James C. McDearmon
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James C. McDearmon
James Calvin McDearmon
James C. McDearmon (Tennessee Congressman).jpg
Nashville American, November 5, 1894
Member of the U.S. House of Representatives
from Tennessee's 9th district

March 4, 1893 - March 3, 1897
Rice A. Pierce
Rice A. Pierce
Personal details
BornJune 13, 1844 (1844-06-13)
New Canton, Virginia
DiedJuly 19, 1902 (1902-07-20) (aged 58)
Trenton, Tennessee
Citizenship United States
Political partyDemocratic
Spouse(s)Theodora McCulloch McDearmon
ChildrenJames C. McDearmon
Alma materAndrew College
Military service
AllegianceConfederate States of America Confederate States of America
Branch/serviceConfederate States Army
UnitCheatham's division, Army of Tennessee
Battles/warsAmerican Civil War

James Calvin McDearmon (June 13, 1844 – July 19, 1902) was an American politician and a member of the United States House of Representatives for the 9th congressional district of Tennessee.


McDearmon was born on June 13, 1844, in New Canton, Virginia in Buckingham County. He moved with his parents to Gibson County, Tennessee in 1846. He attended Andrew College in Trenton, Tennessee from 1858 to 1861.[1]

Career and marriage

McDearmon entered the Confederate Army in April 1862 and served throughout the war in Cheatham's division, Army of Tennessee. He was wounded twice during the war at Murfreesboro and at Franklin and surrendered with Johnston's Army at Greensboro, North Carolina.[2]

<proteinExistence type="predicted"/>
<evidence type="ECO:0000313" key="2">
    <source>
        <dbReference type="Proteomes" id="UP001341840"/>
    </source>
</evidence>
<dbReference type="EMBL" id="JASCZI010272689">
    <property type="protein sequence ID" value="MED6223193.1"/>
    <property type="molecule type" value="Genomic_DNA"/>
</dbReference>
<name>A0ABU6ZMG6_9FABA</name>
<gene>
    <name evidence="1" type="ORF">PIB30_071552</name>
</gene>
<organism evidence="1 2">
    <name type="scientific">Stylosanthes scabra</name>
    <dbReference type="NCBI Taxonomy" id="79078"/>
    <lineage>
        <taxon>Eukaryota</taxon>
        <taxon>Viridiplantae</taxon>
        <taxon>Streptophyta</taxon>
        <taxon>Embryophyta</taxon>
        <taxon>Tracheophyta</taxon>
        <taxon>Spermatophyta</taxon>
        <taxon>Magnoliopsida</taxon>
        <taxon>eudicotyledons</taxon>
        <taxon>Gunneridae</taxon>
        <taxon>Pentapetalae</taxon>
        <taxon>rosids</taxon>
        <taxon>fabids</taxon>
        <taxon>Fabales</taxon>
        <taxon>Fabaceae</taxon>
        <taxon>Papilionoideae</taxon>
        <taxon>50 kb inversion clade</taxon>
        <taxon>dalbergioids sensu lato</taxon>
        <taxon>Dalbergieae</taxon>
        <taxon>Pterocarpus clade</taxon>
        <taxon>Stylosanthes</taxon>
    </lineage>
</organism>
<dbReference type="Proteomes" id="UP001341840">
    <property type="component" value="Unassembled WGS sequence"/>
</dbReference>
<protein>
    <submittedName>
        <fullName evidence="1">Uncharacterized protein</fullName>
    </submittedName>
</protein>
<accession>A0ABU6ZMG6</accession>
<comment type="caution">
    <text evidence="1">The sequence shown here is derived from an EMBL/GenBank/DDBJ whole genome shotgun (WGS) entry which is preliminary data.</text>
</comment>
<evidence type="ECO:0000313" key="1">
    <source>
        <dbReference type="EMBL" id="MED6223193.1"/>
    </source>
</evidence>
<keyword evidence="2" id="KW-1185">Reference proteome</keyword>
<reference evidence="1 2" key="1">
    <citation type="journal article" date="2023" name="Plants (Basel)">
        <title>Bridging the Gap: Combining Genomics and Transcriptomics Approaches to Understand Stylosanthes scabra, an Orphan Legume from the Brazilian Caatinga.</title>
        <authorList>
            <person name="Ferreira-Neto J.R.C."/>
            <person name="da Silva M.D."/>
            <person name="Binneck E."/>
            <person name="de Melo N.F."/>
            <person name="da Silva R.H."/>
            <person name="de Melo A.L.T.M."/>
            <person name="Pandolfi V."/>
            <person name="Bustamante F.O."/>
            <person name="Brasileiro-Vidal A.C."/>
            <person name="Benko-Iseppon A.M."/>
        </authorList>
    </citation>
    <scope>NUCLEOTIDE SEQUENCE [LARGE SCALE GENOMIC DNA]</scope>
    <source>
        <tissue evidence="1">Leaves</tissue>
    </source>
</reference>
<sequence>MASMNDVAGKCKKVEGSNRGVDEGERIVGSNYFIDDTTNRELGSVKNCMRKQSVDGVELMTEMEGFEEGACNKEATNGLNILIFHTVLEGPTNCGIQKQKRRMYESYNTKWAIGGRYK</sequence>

After the war, McDearmon studied law, was admitted to the bar in 1867, and commenced practice in Trenton, Tennessee. He was elected as a Democrat to the Fifty-third and Fifty-fourth Congresses. He served from March 4, 1893 to March 3, 1897. He was an unsuccessful candidate for renomination in 1896. He resumed the practice of his profession in Trenton. He was married, Dec. 4, 1867, to Theodora, daughter of M. T. McCulloch of Hayward county, Tenn.[3]


McDearmon died in Trenton, Tennessee in Gibson County on July 19, 1902 (age 58 years, 36 days). He is interred at Oakland Cemetery.[4]


  1. ^ "James C. McDearmon". Biographical Directory of the United States Congress. Retrieved 2013.
  2. ^ James C. McDearmon. biographical congressional directory, 1774 to 1903. Retrieved 2013.
  3. ^ "James C. McDearmon". Govtrack US Congress. Retrieved 2013.
  4. ^ "James C. McDearmon". The Political Graveyard. Retrieved 2013.

External links

  This article uses material from the Wikipedia page available here. It is released under the Creative Commons Attribution-Share-Alike License 3.0.



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